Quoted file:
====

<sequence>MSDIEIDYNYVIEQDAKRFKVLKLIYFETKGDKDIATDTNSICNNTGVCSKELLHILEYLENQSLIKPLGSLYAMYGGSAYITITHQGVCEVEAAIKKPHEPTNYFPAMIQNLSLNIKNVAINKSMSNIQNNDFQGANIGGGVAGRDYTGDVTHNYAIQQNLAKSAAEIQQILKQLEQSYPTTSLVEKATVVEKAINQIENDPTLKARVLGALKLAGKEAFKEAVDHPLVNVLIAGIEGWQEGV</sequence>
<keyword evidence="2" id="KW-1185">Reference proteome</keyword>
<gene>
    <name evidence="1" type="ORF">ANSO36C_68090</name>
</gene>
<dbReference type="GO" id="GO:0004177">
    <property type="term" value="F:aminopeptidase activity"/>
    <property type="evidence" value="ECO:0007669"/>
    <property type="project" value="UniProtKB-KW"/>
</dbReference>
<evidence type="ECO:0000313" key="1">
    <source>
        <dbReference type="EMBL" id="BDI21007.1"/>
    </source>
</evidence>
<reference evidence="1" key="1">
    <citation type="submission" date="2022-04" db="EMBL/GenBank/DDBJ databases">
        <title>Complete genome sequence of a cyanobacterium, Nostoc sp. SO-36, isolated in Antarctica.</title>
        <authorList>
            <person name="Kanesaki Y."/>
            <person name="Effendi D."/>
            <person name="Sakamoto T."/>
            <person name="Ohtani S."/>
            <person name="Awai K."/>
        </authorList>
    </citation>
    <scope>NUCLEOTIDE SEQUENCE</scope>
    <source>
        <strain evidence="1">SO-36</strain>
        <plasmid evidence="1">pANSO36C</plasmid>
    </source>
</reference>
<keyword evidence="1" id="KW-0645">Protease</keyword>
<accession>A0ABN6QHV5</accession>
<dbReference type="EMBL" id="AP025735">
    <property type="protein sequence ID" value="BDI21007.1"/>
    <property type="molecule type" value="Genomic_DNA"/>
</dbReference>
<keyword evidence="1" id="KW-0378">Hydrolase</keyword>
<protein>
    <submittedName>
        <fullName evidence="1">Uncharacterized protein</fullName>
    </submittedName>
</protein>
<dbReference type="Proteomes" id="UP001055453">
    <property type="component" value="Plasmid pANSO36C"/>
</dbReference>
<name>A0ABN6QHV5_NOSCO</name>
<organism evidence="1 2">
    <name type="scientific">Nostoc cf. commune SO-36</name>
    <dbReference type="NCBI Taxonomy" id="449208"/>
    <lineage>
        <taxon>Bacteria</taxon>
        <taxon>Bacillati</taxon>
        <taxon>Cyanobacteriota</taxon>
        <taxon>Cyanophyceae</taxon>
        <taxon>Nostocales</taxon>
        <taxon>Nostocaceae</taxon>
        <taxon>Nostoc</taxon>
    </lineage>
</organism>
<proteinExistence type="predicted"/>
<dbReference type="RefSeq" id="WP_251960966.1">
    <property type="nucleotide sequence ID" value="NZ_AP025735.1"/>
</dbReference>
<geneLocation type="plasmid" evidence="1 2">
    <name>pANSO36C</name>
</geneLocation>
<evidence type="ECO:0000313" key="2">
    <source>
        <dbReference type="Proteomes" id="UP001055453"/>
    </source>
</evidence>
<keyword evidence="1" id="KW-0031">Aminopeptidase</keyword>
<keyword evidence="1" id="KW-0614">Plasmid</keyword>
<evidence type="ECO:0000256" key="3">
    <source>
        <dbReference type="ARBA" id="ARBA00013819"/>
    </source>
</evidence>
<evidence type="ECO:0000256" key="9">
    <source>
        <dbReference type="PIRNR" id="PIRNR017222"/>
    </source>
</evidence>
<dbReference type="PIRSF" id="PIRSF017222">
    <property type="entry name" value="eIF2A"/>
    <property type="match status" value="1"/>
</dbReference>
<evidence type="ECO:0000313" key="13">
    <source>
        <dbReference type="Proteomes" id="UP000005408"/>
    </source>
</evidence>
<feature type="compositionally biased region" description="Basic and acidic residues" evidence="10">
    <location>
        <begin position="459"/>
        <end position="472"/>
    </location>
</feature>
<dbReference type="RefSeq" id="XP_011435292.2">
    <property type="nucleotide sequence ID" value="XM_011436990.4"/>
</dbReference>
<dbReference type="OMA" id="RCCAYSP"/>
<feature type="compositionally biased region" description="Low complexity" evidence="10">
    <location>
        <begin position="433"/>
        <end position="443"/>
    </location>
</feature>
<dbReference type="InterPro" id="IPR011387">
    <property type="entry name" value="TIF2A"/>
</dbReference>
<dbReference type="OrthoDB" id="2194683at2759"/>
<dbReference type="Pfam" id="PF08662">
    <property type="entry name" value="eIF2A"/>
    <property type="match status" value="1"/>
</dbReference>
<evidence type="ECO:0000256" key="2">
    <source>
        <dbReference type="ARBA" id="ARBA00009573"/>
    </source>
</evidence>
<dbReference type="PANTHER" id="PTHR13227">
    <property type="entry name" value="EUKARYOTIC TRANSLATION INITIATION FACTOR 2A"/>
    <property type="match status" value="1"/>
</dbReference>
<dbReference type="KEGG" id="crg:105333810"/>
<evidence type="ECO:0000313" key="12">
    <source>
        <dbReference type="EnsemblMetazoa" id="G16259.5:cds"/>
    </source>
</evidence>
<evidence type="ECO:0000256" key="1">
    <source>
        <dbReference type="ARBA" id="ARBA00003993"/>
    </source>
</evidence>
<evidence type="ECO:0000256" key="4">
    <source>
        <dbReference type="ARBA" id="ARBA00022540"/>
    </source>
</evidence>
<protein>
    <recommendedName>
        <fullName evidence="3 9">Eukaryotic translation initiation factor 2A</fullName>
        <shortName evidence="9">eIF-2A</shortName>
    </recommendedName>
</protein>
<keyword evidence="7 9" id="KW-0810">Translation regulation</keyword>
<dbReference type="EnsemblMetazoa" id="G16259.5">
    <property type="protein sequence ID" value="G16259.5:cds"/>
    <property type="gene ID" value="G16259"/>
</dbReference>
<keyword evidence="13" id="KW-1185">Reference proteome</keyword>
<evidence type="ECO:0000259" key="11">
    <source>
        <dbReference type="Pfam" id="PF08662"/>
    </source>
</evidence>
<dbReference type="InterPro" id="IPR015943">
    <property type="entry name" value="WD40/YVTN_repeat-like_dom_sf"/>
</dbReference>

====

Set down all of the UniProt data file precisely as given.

<sequence>MSDIEIDYNYVIEQDAKRFKVLKLIYFETKGDKDIATDTNSICNNTGVCSKELLHILEYLENQSLIKPLGSLYAMYGGSAYITITHQGVCEVEAAIKKPHEPTNYFPAMIQNLSLNIKNVAINKSMSNIQNNDFQGANIGGGVAGRDYTGDVTHNYAIQQNLAKSAAEIQQILKQLEQSYPTTSLVEKATVVEKAINQIENDPTLKARVLGALKLAGKEAFKEAVDHPLVNVLIAGIEGWQEGV</sequence>
<keyword evidence="2" id="KW-1185">Reference proteome</keyword>
<gene>
    <name evidence="1" type="ORF">ANSO36C_68090</name>
</gene>
<dbReference type="GO" id="GO:0004177">
    <property type="term" value="F:aminopeptidase activity"/>
    <property type="evidence" value="ECO:0007669"/>
    <property type="project" value="UniProtKB-KW"/>
</dbReference>
<evidence type="ECO:0000313" key="1">
    <source>
        <dbReference type="EMBL" id="BDI21007.1"/>
    </source>
</evidence>
<reference evidence="1" key="1">
    <citation type="submission" date="2022-04" db="EMBL/GenBank/DDBJ databases">
        <title>Complete genome sequence of a cyanobacterium, Nostoc sp. SO-36, isolated in Antarctica.</title>
        <authorList>
            <person name="Kanesaki Y."/>
            <person name="Effendi D."/>
            <person name="Sakamoto T."/>
            <person name="Ohtani S."/>
            <person name="Awai K."/>
        </authorList>
    </citation>
    <scope>NUCLEOTIDE SEQUENCE</scope>
    <source>
        <strain evidence="1">SO-36</strain>
        <plasmid evidence="1">pANSO36C</plasmid>
    </source>
</reference>
<keyword evidence="1" id="KW-0645">Protease</keyword>
<accession>A0ABN6QHV5</accession>
<dbReference type="EMBL" id="AP025735">
    <property type="protein sequence ID" value="BDI21007.1"/>
    <property type="molecule type" value="Genomic_DNA"/>
</dbReference>
<keyword evidence="1" id="KW-0378">Hydrolase</keyword>
<protein>
    <submittedName>
        <fullName evidence="1">Uncharacterized protein</fullName>
    </submittedName>
</protein>
<dbReference type="Proteomes" id="UP001055453">
    <property type="component" value="Plasmid pANSO36C"/>
</dbReference>
<name>A0ABN6QHV5_NOSCO</name>
<organism evidence="1 2">
    <name type="scientific">Nostoc cf. commune SO-36</name>
    <dbReference type="NCBI Taxonomy" id="449208"/>
    <lineage>
        <taxon>Bacteria</taxon>
        <taxon>Bacillati</taxon>
        <taxon>Cyanobacteriota</taxon>
        <taxon>Cyanophyceae</taxon>
        <taxon>Nostocales</taxon>
        <taxon>Nostocaceae</taxon>
        <taxon>Nostoc</taxon>
    </lineage>
</organism>
<proteinExistence type="predicted"/>
<dbReference type="RefSeq" id="WP_251960966.1">
    <property type="nucleotide sequence ID" value="NZ_AP025735.1"/>
</dbReference>
<geneLocation type="plasmid" evidence="1 2">
    <name>pANSO36C</name>
</geneLocation>
<evidence type="ECO:0000313" key="2">
    <source>
        <dbReference type="Proteomes" id="UP001055453"/>
    </source>
</evidence>
<keyword evidence="1" id="KW-0031">Aminopeptidase</keyword>
<keyword evidence="1" id="KW-0614">Plasmid</keyword>
<evidence type="ECO:0000256" key="3">
    <source>
        <dbReference type="ARBA" id="ARBA00013819"/>
    </source>
</evidence>
<evidence type="ECO:0000256" key="9">
    <source>
        <dbReference type="PIRNR" id="PIRNR017222"/>
    </source>
</evidence>
<dbReference type="PIRSF" id="PIRSF017222">
    <property type="entry name" value="eIF2A"/>
    <property type="match status" value="1"/>
</dbReference>
<evidence type="ECO:0000313" key="13">
    <source>
        <dbReference type="Proteomes" id="UP000005408"/>
    </source>
</evidence>
<feature type="compositionally biased region" description="Basic and acidic residues" evidence="10">
    <location>
        <begin position="459"/>
        <end position="472"/>
    </location>
</feature>
<dbReference type="RefSeq" id="XP_011435292.2">
    <property type="nucleotide sequence ID" value="XM_011436990.4"/>
</dbReference>
<dbReference type="OMA" id="RCCAYSP"/>
<feature type="compositionally biased region" description="Low complexity" evidence="10">
    <location>
        <begin position="433"/>
        <end position="443"/>
    </location>
</feature>
<dbReference type="InterPro" id="IPR011387">
    <property type="entry name" value="TIF2A"/>
</dbReference>
<dbReference type="OrthoDB" id="2194683at2759"/>
<dbReference type="Pfam" id="PF08662">
    <property type="entry name" value="eIF2A"/>
    <property type="match status" value="1"/>
</dbReference>
<evidence type="ECO:0000256" key="2">
    <source>
        <dbReference type="ARBA" id="ARBA00009573"/>
    </source>
</evidence>
<dbReference type="PANTHER" id="PTHR13227">
    <property type="entry name" value="EUKARYOTIC TRANSLATION INITIATION FACTOR 2A"/>
    <property type="match status" value="1"/>
</dbReference>
<dbReference type="KEGG" id="crg:105333810"/>
<evidence type="ECO:0000313" key="12">
    <source>
        <dbReference type="EnsemblMetazoa" id="G16259.5:cds"/>
    </source>
</evidence>
<evidence type="ECO:0000256" key="1">
    <source>
        <dbReference type="ARBA" id="ARBA00003993"/>
    </source>
</evidence>
<evidence type="ECO:0000256" key="4">
    <source>
        <dbReference type="ARBA" id="ARBA00022540"/>
    </source>
</evidence>
<protein>
    <recommendedName>
        <fullName evidence="3 9">Eukaryotic translation initiation factor 2A</fullName>
        <shortName evidence="9">eIF-2A</shortName>
    </recommendedName>
</protein>
<keyword evidence="7 9" id="KW-0810">Translation regulation</keyword>
<dbReference type="EnsemblMetazoa" id="G16259.5">
    <property type="protein sequence ID" value="G16259.5:cds"/>
    <property type="gene ID" value="G16259"/>
</dbReference>
<keyword evidence="13" id="KW-1185">Reference proteome</keyword>
<evidence type="ECO:0000259" key="11">
    <source>
        <dbReference type="Pfam" id="PF08662"/>
    </source>
</evidence>
<dbReference type="InterPro" id="IPR015943">
    <property type="entry name" value="WD40/YVTN_repeat-like_dom_sf"/>
</dbReference>